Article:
Do you dive close to where you live, and if so, what is the best part about diving there?

I live on the coast of Maine, and I dive there year-round. I’ve dove many places around the world and it’s still one of my favorite areas to dive. The rugged rocky coast makes for some wonderfully dramatic topography underwater and our high tidal currents bring an awesome diversity of invertebrate life. One of my favorite places to dive in Maine is a spot, about 20 miles offshore, called Mount Desert Rock. The visibility is usually spectacular and a breeding colony of grey seals make for some entertaining dive companions.

What is your favorite fish or marine invertebrate?

Too many possibilities! I definitely can’t pick just one. I love all nudibranchs, particularly those in the genus Flabellina, like the Red-gilled Nudibranch. Lumpfish (Cyclopterus lumpus) are also pretty incredible, with their goofy face and fins modified into a suction disc.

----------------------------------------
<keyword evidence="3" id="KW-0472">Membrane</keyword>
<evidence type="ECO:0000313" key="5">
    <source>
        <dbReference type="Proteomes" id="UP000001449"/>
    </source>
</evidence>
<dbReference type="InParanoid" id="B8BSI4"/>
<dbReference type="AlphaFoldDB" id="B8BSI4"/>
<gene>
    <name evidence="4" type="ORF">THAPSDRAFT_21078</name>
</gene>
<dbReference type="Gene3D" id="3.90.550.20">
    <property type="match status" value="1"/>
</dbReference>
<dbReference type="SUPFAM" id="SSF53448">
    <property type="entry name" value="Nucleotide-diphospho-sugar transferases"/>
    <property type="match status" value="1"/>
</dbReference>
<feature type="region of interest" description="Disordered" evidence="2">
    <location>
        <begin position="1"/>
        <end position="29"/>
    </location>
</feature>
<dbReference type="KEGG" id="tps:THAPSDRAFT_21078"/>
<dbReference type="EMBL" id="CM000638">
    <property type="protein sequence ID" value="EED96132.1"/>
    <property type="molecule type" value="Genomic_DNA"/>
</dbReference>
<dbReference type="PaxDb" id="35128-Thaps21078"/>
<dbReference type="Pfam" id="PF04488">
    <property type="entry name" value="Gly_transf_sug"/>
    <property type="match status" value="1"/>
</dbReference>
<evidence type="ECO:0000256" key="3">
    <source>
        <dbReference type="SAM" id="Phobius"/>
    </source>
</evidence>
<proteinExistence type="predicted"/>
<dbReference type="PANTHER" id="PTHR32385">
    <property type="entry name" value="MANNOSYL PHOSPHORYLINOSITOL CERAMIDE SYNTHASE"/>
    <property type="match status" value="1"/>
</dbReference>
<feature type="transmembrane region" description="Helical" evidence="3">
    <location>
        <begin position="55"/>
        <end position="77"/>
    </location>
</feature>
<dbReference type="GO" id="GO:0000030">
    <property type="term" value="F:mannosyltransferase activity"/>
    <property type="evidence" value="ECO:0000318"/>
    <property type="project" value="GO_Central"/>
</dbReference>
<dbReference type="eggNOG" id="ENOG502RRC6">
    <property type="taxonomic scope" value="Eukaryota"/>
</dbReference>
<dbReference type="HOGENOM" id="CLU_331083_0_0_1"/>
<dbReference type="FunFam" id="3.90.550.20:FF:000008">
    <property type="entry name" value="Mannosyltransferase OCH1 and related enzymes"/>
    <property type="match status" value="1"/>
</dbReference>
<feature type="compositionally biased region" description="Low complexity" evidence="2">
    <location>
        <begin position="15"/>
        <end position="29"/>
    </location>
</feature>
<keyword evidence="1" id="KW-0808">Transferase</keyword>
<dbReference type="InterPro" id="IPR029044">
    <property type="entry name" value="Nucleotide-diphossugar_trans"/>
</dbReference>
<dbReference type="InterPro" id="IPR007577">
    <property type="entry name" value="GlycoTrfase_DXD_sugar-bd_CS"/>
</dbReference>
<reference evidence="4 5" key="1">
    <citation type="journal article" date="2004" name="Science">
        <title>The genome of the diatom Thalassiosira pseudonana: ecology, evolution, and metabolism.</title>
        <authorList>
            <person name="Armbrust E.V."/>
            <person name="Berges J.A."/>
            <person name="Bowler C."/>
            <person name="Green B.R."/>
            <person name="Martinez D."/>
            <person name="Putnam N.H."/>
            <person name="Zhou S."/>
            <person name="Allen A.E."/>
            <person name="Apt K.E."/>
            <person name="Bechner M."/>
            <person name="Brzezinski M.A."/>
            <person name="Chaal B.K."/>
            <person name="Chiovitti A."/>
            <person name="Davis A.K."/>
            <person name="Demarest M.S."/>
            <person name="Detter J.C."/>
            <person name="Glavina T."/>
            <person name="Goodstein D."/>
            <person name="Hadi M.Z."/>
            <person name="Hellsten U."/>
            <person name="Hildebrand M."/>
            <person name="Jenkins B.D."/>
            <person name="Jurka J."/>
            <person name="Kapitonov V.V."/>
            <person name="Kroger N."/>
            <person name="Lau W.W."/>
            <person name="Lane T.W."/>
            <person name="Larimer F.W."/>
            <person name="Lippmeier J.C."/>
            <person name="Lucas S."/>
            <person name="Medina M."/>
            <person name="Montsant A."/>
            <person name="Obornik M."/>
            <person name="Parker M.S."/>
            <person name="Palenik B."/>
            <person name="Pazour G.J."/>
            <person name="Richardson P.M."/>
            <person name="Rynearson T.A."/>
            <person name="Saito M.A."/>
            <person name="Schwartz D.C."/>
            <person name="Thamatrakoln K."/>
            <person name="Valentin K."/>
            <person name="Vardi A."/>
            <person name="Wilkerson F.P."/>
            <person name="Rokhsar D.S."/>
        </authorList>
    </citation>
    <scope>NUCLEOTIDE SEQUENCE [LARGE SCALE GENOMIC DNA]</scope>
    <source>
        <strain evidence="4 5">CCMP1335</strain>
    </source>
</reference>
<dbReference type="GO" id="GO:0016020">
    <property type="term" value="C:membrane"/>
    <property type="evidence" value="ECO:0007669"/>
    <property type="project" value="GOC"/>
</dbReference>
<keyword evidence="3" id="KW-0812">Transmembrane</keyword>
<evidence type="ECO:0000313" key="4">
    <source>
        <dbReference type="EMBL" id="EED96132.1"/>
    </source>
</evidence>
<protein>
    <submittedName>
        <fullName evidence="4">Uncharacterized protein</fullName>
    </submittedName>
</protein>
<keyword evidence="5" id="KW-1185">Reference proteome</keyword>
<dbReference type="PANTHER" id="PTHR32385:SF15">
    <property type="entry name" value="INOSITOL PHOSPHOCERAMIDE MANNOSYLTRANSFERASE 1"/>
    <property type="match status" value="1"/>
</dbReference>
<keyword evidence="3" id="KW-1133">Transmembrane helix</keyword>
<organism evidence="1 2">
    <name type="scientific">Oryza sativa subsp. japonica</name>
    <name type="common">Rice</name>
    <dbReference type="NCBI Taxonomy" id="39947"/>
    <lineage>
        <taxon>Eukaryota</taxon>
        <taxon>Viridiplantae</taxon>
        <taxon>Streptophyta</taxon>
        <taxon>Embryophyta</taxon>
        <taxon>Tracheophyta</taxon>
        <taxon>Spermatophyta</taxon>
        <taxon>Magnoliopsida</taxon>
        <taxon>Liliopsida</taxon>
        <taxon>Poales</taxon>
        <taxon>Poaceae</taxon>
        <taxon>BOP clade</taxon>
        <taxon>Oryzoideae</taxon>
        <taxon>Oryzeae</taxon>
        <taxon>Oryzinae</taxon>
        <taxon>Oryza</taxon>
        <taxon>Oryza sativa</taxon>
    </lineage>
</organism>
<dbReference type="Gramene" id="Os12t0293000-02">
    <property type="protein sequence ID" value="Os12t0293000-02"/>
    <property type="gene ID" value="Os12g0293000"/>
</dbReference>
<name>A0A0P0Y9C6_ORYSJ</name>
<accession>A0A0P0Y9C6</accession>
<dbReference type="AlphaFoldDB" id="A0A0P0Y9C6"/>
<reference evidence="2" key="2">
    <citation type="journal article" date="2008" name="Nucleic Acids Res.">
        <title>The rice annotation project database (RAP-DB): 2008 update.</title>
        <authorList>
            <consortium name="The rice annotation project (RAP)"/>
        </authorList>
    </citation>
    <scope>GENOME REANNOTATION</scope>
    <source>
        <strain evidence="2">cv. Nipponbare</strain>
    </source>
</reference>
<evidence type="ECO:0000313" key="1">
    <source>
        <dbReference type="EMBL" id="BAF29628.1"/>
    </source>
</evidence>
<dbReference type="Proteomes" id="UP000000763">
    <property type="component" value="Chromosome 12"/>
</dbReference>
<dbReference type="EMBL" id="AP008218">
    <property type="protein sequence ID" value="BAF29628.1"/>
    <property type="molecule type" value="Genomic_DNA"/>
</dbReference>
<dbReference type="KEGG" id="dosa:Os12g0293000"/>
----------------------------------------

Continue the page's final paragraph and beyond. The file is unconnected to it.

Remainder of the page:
Is there a fish or marine invertebrate you haven’t seen yet diving, but would like to?

I would love to see an Ocean Sunfish (Mola mola) while diving. I’ve seen them at the surface many times, but they are such a unique critter I can’t quite imagine encountering one underwater. One of the things I love about diving is that you never quite know what you’re going to run into while you’re out there.

REEF's 2016 Lionfish Derby Series

REEF is continuing to lead the charge on combating invasive lionfish! The 2016 Lionfish Derby Series is just around the corner and it’s going to be bigger than ever.

For those who are not familiar with REEF’s Lionfish Derbies, they are competitions where divers and snorkelers compete to bring in the most lionfish in a single day. There are cash prizes for the teams who land the most lionfish, the largest lionfish and the smallest. REEF hosted the first Lionfish Derby in 2009, making this our 8th year of derbies. Last year over 1,000 lionfish were brought in as part of the series and over 16 thousand lionfish have been removed by participants since the first derby in 2009.

The annual derbies are planned in Fort Lauderdale, Palm Beach and Key Largo. This year, we are excited to be adding a fourth derby to the series in Sarasota, partnering with Mote Marine Laboratory & Aquarium and ZooKeeper LLC.